Dialogue

Vocabulary

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Lesson Transcript

INTRODUCTION
None (manual write in):
Jason: Ciao! Jason here.
Cristina: Cristina here! Intermediate. This is ItalianPod101.com's Intermediate Series, Lesson 14 – A Weekend Getaway in Italy.
Jason: In this lesson you'll learn about the tense agreement between a main and a subordinate clause in the indicative mood. Such as…
Cristina: Mia sorella mi aveva detto che saremmo andate alle Cinque Terre.
Jason: "My sister had told me that we would have gone to the Cinque Terre."
This conversation takes place in front of a travel agency.
Cristina: Sofia, Simone and Wendy parlano insieme.
Jason: The conversation is between Sofia, Simone and Wendy. The speakers are co-workers, so they'll be speaking informal language.
Cristina: Ascoltiamo
Jason: Let's listen to the conversation.
DIALOGUE
Simone: Che afa oggi!
Sofia: Le previsioni meteo dicono che sarà caldo e le temperature saranno in rialzo nel weekend.
Simone: Io soffro tanto il caldo. Che ne dite di trascorrere sabato e domenica in un posto più fresco?
Wendy: Per me va bene. L’altra sera tu Simone avevi lanciato l’idea che saremmo andati sul lago di Como.
Simone: Sì, ho degli amici che ci potrebbero ospitare per una o due notti.
Wendy: Meglio di così! Tra l’altro io non sono mai stata da quelle parti. E tu Sofia sei libera?
Sofia: Credo proprio di sì. Mia sorella mi aveva detto che saremmo andate alle Cinque Terre, ma non mi ha più fatto sapere niente.
Simone: Prova a fare un colpo di telefono a tua sorella e, se lei è impegnata questo fine settimana, unisciti a noi.
Sofia: La chiamo tra poco e poi ci risentiamo in serata per organizzare la gita di domani.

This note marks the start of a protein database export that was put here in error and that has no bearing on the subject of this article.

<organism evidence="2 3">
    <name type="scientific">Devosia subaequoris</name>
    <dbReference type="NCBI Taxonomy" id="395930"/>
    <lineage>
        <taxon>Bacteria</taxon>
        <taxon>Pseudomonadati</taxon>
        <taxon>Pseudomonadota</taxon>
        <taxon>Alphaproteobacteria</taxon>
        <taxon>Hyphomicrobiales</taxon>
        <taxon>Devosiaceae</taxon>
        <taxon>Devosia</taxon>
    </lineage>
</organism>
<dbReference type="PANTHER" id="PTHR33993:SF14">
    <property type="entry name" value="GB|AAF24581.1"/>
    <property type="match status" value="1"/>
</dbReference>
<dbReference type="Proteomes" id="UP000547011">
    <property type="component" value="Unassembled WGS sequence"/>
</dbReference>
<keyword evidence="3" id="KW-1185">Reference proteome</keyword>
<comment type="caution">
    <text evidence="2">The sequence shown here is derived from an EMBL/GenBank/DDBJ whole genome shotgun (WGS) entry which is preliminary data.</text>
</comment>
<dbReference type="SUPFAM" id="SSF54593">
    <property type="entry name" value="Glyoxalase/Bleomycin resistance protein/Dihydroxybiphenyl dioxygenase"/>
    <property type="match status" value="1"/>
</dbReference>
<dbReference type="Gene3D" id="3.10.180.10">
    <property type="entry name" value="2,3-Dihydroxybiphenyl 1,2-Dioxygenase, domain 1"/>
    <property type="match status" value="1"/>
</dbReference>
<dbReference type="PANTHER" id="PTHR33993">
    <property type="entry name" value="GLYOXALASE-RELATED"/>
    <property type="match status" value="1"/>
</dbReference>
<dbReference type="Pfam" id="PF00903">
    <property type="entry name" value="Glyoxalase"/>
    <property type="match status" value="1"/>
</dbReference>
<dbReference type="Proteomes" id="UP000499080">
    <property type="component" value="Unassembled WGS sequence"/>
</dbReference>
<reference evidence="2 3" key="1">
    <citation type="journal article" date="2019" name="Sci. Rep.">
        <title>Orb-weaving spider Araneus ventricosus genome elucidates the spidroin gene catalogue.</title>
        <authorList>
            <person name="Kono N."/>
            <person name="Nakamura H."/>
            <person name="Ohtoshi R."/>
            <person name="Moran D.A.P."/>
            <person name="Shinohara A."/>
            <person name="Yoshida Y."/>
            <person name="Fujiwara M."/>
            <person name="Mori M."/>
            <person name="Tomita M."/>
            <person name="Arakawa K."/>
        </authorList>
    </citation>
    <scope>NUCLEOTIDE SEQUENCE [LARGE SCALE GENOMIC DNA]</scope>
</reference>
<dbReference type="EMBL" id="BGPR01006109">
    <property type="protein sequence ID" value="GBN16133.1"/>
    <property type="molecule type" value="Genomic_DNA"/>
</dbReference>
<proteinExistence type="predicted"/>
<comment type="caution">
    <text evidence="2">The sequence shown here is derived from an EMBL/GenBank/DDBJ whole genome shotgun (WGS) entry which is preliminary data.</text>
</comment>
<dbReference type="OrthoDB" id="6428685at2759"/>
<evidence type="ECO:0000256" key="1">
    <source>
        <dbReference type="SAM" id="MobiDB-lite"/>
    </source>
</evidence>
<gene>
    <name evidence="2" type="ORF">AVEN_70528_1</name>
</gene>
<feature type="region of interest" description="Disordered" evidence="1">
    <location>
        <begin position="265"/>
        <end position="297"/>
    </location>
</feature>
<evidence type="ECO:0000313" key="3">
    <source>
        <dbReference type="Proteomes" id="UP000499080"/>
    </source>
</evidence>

English Host: Let’s hear the conversation one time slowly.
Simone: Che afa oggi!
Sofia: Le previsioni meteo dicono che sarà caldo e le temperature saranno in rialzo nel weekend.
Simone: Io soffro tanto il caldo. Che ne dite di trascorrere sabato e domenica in un posto più fresco?
Wendy: Per me va bene. L’altra sera tu Simone avevi lanciato l’idea che saremmo andati sul lago di Como.
Simone: Sì, ho degli amici che ci potrebbero ospitare per una o due notti.
Wendy: Meglio di così! Tra l’altro io non sono mai stata da quelle parti. E tu Sofia sei libera?
Sofia: Credo proprio di sì. Mia sorella mi aveva detto che saremmo andate alle Cinque Terre, ma non mi ha più fatto sapere niente.
Simone: Prova a fare un colpo di telefono a tua sorella e, se lei è impegnata questo fine settimana, unisciti a noi.
Sofia: La chiamo tra poco e poi ci risentiamo in serata per organizzare la gita di domani.
English Host: Now let’s hear it with the English translation.
Simone: Che afa oggi!
Jason: It's muggy today!
Sofia: Le previsioni meteo dicono che sarà caldo e le temperature saranno in rialzo nel weekend.
Jason: The weather forecast says it will be hot and the temperatures will rise over the weekend.
Simone: Io soffro tanto il caldo. Che ne dite di trascorrere sabato e domenica in un posto più fresco?
Jason: I can't stand the heat. What do you think if we spend Saturday and Sunday in a cooler place?
Wendy: Per me va bene. L’altra sera tu Simone avevi lanciato l’idea che saremmo andati sul lago di Como.